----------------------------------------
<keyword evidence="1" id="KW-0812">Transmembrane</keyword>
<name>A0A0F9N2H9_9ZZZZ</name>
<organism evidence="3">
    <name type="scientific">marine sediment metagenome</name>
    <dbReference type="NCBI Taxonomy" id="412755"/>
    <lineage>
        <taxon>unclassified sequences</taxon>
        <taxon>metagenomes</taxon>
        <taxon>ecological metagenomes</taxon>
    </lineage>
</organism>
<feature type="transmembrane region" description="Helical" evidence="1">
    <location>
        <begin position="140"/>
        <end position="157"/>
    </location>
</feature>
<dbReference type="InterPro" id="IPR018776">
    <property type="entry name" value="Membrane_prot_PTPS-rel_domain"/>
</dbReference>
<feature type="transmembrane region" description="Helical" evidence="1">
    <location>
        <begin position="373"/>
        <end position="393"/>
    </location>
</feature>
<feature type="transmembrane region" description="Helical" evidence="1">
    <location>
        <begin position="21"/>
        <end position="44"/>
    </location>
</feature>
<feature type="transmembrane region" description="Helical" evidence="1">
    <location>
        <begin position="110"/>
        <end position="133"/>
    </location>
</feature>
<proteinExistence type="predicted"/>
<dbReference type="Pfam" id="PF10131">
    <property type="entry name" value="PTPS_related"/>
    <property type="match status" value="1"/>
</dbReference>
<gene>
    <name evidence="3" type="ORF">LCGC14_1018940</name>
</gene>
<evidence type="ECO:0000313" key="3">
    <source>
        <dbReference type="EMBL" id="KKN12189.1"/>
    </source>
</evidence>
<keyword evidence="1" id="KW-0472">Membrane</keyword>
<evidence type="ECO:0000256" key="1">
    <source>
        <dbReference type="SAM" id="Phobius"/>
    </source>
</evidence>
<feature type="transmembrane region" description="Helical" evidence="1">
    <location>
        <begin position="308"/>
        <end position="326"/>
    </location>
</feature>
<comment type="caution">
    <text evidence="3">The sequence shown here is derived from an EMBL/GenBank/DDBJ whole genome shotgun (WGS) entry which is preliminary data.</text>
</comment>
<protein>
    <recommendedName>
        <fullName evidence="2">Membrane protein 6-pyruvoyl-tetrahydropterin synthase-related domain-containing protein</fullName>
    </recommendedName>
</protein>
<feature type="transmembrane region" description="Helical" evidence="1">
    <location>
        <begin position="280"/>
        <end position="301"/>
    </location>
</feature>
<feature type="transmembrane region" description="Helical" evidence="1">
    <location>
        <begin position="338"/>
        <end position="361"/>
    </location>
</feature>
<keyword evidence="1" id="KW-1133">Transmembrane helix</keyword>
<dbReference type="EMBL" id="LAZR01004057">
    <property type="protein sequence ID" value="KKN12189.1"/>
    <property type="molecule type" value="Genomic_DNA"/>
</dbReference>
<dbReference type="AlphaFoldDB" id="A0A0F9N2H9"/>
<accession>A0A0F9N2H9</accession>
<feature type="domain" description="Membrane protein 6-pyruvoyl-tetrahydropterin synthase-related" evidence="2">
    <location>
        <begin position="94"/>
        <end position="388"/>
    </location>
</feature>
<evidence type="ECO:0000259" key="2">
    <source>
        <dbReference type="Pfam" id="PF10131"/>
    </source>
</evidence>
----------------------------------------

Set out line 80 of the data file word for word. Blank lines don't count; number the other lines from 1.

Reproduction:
        <begin position="338"/>